Macaskill on markets: A power vacuum at the court of King Jamie

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By:
Jon Macaskill
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Jamie Dimon’s failure to control the traders gone wild in JPMorgan’s chief investment office has dealt a serious blow to the standing of group CFO Doug Braunstein and investment bank head Jes Staley.

Braunstein and Staley were not directly involved in the credit derivatives trading losses, but their inability to act as a brake on the uncontrolled risk-taking at the CIO underscored their lack of influence at the Court of King Jamie.

Braunstein does not have a markets background – he was promoted to CFO after a career in corporate finance at JPMorgan.

That seems to have left him poorly prepared for the detailed case-building that would have been required to confront Dimon about the burgeoning risk being taken in the CIO under Ina Drew, a long-standing favourite of the group chief executive. Braunstein has also been having a bad crisis since the scale of the CIO problems became apparent. On the now-infamous first-quarter earnings call on April 13 when Dimon dismissed the trading issue as a "tempest in a teapot", Braunstein appeared to have been instructed to read out a statement about the function of the CIO that can be charitably described in retrospect as equivocal.

The earnings call was not filmed so it is impossible to say whether at any point Braunstein surreptitiously displayed a sign saying: "Help! I Am Being Held Against My Will."

When Dimon later put his direct reports on a battle footing after the multi-billion dollar loss emerged he gave former CFO and current treasury and securities services head Mike Cavanagh a lead crisis-management role, which was not exactly a ringing endorsement for Braunstein.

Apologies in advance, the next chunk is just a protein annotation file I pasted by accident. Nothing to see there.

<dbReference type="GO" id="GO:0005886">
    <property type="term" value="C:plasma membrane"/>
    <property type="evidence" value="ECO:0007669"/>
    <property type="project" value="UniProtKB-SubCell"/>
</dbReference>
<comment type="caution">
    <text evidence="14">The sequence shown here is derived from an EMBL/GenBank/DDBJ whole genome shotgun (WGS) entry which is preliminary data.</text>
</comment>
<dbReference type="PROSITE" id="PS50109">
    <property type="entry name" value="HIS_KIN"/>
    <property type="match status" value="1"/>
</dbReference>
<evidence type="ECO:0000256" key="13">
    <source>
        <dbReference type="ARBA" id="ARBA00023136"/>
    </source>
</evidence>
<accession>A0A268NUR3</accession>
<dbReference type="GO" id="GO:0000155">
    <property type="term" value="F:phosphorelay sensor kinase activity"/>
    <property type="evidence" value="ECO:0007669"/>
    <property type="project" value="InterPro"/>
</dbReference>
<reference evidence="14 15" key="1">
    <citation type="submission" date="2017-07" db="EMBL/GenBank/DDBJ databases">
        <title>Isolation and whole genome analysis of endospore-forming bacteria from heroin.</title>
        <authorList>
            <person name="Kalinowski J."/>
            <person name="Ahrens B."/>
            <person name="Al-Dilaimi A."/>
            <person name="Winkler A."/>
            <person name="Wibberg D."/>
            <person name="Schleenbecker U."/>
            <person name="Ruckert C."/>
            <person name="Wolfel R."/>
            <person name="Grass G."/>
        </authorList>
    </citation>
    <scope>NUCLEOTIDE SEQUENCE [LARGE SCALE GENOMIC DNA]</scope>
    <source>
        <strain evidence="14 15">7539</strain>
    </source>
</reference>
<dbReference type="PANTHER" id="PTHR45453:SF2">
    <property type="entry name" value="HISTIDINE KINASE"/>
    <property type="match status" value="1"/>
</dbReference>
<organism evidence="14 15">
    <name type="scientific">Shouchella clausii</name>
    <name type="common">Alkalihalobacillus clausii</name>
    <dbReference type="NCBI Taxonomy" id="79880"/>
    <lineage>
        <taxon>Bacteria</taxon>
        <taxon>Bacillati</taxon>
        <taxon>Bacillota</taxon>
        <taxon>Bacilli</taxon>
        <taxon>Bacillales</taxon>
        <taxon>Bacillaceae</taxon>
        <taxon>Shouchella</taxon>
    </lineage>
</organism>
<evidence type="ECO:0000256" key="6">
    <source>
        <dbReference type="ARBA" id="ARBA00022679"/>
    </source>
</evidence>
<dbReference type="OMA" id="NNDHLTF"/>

Staley has a more diverse background and has presided over JPMorgan’s rise to global dominance in sales and trading among banks. JPMorgan generated $19.3 billion of markets revenue last year, driven by $15 billion from fixed-income trading that was almost 50% higher than at any other dealer.

But Staley is still dogged by the perception that he got the job of investment bank chief executive because Dimon found him sufficiently pliable after the firing of Bill Winters in 2009 and the near-simultaneous retirement of Winters’ former investment bank co-head Steve Black.

Staley must have heard plenty of sniping from his own subordinates about the increasingly loopy trading strategies being pursued by the dealers in the chief investment office. JPMorgan’s credit trading business is number one among dealers by revenue generation, with over a million client trades a year, according to a presentation Staley made to investors in February.

Officials such as Guy America, the London-based global head of credit trading at the investment bank, must have delivered feedback that the CIO’s credit derivatives trades were distorting markets. But if Staley passed on this input to Dimon at global headquarters on Park Avenue in New York he did not make the case for a change in approach forcefully enough.

Now America and other investment bank business line heads face the prospect of spending the coming months trying to convince clients that JPMorgan is still the go-to house for trading and risk management, despite the spectacular demonstration by another wing of the bank of how not to handle a massive asset and liability mismatch.

Bankers such as America and Ashley Bacon, head of market risk for the investment bank who has been seconded to help clean up the CIO mess, might well get immunity from any fall in bonus payments at the end of this year related to the CIO losses.

This approach could quell complaints without restoring confidence in Staley and Dimon, and it is not clear if either official is at risk of being replaced. There are certainly no strong internal candidates for either group CEO or investment bank CEO. Matt Zames, the fixed-income co-head who was drafted in to replace Ina Drew as head of the chief investment office, is now being touted by the bank’s publicity machine as a highly capable operative. But Zames has little support from fellow managers.

There is a small but significant core of Bill Winters loyalists still at the bank, however, mainly in his London base. There is no prospect of the investment bank equivalent of the prince across the water making a comeback while Dimon remains group CEO in New York. Still, Winters acolytes can fantasize about a scenario where Dimon is ousted as the CIO scandal worsens and the call goes out for the return of Bill.